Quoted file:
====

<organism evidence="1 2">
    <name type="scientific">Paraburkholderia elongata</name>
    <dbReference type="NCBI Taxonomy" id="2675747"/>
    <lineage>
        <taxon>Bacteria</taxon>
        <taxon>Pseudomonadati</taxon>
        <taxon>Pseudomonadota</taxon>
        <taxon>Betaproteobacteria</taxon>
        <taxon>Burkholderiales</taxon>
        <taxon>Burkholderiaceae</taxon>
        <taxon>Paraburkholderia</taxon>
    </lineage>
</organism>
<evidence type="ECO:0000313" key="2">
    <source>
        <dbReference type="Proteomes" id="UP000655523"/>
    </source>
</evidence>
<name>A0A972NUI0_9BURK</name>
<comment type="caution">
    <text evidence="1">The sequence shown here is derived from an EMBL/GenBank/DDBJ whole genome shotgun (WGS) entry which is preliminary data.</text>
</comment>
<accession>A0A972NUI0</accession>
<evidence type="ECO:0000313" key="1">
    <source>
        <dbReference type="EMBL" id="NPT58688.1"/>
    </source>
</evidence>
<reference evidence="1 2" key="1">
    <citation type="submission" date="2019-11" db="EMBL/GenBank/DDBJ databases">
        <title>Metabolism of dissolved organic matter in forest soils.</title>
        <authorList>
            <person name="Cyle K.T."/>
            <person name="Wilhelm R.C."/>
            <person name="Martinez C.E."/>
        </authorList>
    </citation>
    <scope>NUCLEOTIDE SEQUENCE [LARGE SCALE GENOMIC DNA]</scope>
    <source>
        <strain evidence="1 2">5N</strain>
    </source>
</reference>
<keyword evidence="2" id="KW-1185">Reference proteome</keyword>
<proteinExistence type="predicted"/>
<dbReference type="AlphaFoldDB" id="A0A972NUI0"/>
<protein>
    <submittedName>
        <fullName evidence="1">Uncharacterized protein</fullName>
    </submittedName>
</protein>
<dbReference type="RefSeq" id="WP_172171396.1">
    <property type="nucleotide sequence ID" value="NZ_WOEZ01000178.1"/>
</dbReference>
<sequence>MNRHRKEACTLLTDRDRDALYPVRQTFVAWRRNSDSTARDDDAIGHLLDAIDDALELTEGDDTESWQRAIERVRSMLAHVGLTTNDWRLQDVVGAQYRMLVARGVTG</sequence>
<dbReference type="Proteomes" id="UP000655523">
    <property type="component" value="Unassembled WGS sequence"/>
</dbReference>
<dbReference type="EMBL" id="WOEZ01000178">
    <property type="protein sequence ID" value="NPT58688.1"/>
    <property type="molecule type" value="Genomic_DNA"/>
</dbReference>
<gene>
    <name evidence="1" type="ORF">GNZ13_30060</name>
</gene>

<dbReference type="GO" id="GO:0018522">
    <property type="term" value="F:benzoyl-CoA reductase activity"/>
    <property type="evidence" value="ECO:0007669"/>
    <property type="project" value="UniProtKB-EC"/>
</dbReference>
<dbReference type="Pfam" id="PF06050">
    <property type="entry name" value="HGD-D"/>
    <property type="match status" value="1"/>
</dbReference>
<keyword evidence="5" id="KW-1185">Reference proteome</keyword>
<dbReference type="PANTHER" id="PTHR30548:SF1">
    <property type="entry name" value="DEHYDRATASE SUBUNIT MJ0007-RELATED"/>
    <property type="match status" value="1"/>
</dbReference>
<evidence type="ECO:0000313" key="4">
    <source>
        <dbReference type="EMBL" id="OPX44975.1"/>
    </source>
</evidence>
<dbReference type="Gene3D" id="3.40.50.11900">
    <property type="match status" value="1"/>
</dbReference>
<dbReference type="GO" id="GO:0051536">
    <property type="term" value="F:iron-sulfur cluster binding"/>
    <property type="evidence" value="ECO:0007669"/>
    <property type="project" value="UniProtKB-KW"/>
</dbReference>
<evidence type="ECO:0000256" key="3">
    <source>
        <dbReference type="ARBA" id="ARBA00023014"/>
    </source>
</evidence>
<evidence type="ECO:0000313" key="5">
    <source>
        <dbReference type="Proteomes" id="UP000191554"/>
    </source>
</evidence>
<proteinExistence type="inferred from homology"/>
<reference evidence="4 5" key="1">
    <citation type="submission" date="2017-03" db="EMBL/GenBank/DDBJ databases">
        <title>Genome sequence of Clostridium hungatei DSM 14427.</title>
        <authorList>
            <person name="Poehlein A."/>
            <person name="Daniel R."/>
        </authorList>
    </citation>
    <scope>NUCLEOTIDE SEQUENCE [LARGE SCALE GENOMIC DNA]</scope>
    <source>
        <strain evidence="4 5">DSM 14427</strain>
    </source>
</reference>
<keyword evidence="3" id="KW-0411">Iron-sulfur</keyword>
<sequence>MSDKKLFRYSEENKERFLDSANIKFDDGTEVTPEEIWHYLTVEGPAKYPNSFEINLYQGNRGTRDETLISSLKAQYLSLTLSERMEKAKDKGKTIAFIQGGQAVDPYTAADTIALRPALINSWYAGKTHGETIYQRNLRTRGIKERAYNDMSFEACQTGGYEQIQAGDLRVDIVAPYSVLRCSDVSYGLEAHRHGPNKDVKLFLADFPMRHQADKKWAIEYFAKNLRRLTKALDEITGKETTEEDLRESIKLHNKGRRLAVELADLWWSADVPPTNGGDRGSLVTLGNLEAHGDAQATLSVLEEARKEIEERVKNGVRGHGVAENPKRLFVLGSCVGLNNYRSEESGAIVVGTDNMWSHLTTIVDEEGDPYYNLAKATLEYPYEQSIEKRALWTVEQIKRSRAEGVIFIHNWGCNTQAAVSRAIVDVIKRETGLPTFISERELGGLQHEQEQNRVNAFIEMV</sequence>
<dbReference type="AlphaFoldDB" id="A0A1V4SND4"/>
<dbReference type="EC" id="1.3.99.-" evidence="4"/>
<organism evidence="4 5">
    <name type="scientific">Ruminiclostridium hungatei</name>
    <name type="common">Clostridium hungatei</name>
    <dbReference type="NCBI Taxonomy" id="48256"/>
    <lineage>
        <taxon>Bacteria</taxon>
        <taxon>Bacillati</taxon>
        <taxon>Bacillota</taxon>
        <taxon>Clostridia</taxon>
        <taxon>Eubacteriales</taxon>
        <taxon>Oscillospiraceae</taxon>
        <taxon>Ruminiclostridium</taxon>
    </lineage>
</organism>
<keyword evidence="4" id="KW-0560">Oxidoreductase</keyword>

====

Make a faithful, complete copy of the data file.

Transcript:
<organism evidence="1 2">
    <name type="scientific">Paraburkholderia elongata</name>
    <dbReference type="NCBI Taxonomy" id="2675747"/>
    <lineage>
        <taxon>Bacteria</taxon>
        <taxon>Pseudomonadati</taxon>
        <taxon>Pseudomonadota</taxon>
        <taxon>Betaproteobacteria</taxon>
        <taxon>Burkholderiales</taxon>
        <taxon>Burkholderiaceae</taxon>
        <taxon>Paraburkholderia</taxon>
    </lineage>
</organism>
<evidence type="ECO:0000313" key="2">
    <source>
        <dbReference type="Proteomes" id="UP000655523"/>
    </source>
</evidence>
<name>A0A972NUI0_9BURK</name>
<comment type="caution">
    <text evidence="1">The sequence shown here is derived from an EMBL/GenBank/DDBJ whole genome shotgun (WGS) entry which is preliminary data.</text>
</comment>
<accession>A0A972NUI0</accession>
<evidence type="ECO:0000313" key="1">
    <source>
        <dbReference type="EMBL" id="NPT58688.1"/>
    </source>
</evidence>
<reference evidence="1 2" key="1">
    <citation type="submission" date="2019-11" db="EMBL/GenBank/DDBJ databases">
        <title>Metabolism of dissolved organic matter in forest soils.</title>
        <authorList>
            <person name="Cyle K.T."/>
            <person name="Wilhelm R.C."/>
            <person name="Martinez C.E."/>
        </authorList>
    </citation>
    <scope>NUCLEOTIDE SEQUENCE [LARGE SCALE GENOMIC DNA]</scope>
    <source>
        <strain evidence="1 2">5N</strain>
    </source>
</reference>
<keyword evidence="2" id="KW-1185">Reference proteome</keyword>
<proteinExistence type="predicted"/>
<dbReference type="AlphaFoldDB" id="A0A972NUI0"/>
<protein>
    <submittedName>
        <fullName evidence="1">Uncharacterized protein</fullName>
    </submittedName>
</protein>
<dbReference type="RefSeq" id="WP_172171396.1">
    <property type="nucleotide sequence ID" value="NZ_WOEZ01000178.1"/>
</dbReference>
<sequence>MNRHRKEACTLLTDRDRDALYPVRQTFVAWRRNSDSTARDDDAIGHLLDAIDDALELTEGDDTESWQRAIERVRSMLAHVGLTTNDWRLQDVVGAQYRMLVARGVTG</sequence>
<dbReference type="Proteomes" id="UP000655523">
    <property type="component" value="Unassembled WGS sequence"/>
</dbReference>
<dbReference type="EMBL" id="WOEZ01000178">
    <property type="protein sequence ID" value="NPT58688.1"/>
    <property type="molecule type" value="Genomic_DNA"/>
</dbReference>
<gene>
    <name evidence="1" type="ORF">GNZ13_30060</name>
</gene>

<dbReference type="GO" id="GO:0018522">
    <property type="term" value="F:benzoyl-CoA reductase activity"/>
    <property type="evidence" value="ECO:0007669"/>
    <property type="project" value="UniProtKB-EC"/>
</dbReference>
<dbReference type="Pfam" id="PF06050">
    <property type="entry name" value="HGD-D"/>
    <property type="match status" value="1"/>
</dbReference>
<keyword evidence="5" id="KW-1185">Reference proteome</keyword>
<dbReference type="PANTHER" id="PTHR30548:SF1">
    <property type="entry name" value="DEHYDRATASE SUBUNIT MJ0007-RELATED"/>
    <property type="match status" value="1"/>
</dbReference>
<evidence type="ECO:0000313" key="4">
    <source>
        <dbReference type="EMBL" id="OPX44975.1"/>
    </source>
</evidence>
<dbReference type="Gene3D" id="3.40.50.11900">
    <property type="match status" value="1"/>
</dbReference>
<dbReference type="GO" id="GO:0051536">
    <property type="term" value="F:iron-sulfur cluster binding"/>
    <property type="evidence" value="ECO:0007669"/>
    <property type="project" value="UniProtKB-KW"/>
</dbReference>
<evidence type="ECO:0000256" key="3">
    <source>
        <dbReference type="ARBA" id="ARBA00023014"/>
    </source>
</evidence>
<evidence type="ECO:0000313" key="5">
    <source>
        <dbReference type="Proteomes" id="UP000191554"/>
    </source>
</evidence>
<proteinExistence type="inferred from homology"/>
<reference evidence="4 5" key="1">
    <citation type="submission" date="2017-03" db="EMBL/GenBank/DDBJ databases">
        <title>Genome sequence of Clostridium hungatei DSM 14427.</title>
        <authorList>
            <person name="Poehlein A."/>
            <person name="Daniel R."/>
        </authorList>
    </citation>
    <scope>NUCLEOTIDE SEQUENCE [LARGE SCALE GENOMIC DNA]</scope>
    <source>
        <strain evidence="4 5">DSM 14427</strain>
    </source>
</reference>
<keyword evidence="3" id="KW-0411">Iron-sulfur</keyword>
<sequence>MSDKKLFRYSEENKERFLDSANIKFDDGTEVTPEEIWHYLTVEGPAKYPNSFEINLYQGNRGTRDETLISSLKAQYLSLTLSERMEKAKDKGKTIAFIQGGQAVDPYTAADTIALRPALINSWYAGKTHGETIYQRNLRTRGIKERAYNDMSFEACQTGGYEQIQAGDLRVDIVAPYSVLRCSDVSYGLEAHRHGPNKDVKLFLADFPMRHQADKKWAIEYFAKNLRRLTKALDEITGKETTEEDLRESIKLHNKGRRLAVELADLWWSADVPPTNGGDRGSLVTLGNLEAHGDAQATLSVLEEARKEIEERVKNGVRGHGVAENPKRLFVLGSCVGLNNYRSEESGAIVVGTDNMWSHLTTIVDEEGDPYYNLAKATLEYPYEQSIEKRALWTVEQIKRSRAEGVIFIHNWGCNTQAAVSRAIVDVIKRETGLPTFISERELGGLQHEQEQNRVNAFIEMV</sequence>
<dbReference type="AlphaFoldDB" id="A0A1V4SND4"/>
<dbReference type="EC" id="1.3.99.-" evidence="4"/>
<organism evidence="4 5">
    <name type="scientific">Ruminiclostridium hungatei</name>
    <name type="common">Clostridium hungatei</name>
    <dbReference type="NCBI Taxonomy" id="48256"/>
    <lineage>
        <taxon>Bacteria</taxon>
        <taxon>Bacillati</taxon>
        <taxon>Bacillota</taxon>
        <taxon>Clostridia</taxon>
        <taxon>Eubacteriales</taxon>
        <taxon>Oscillospiraceae</taxon>
        <taxon>Ruminiclostridium</taxon>
    </lineage>
</organism>
<keyword evidence="4" id="KW-0560">Oxidoreductase</keyword>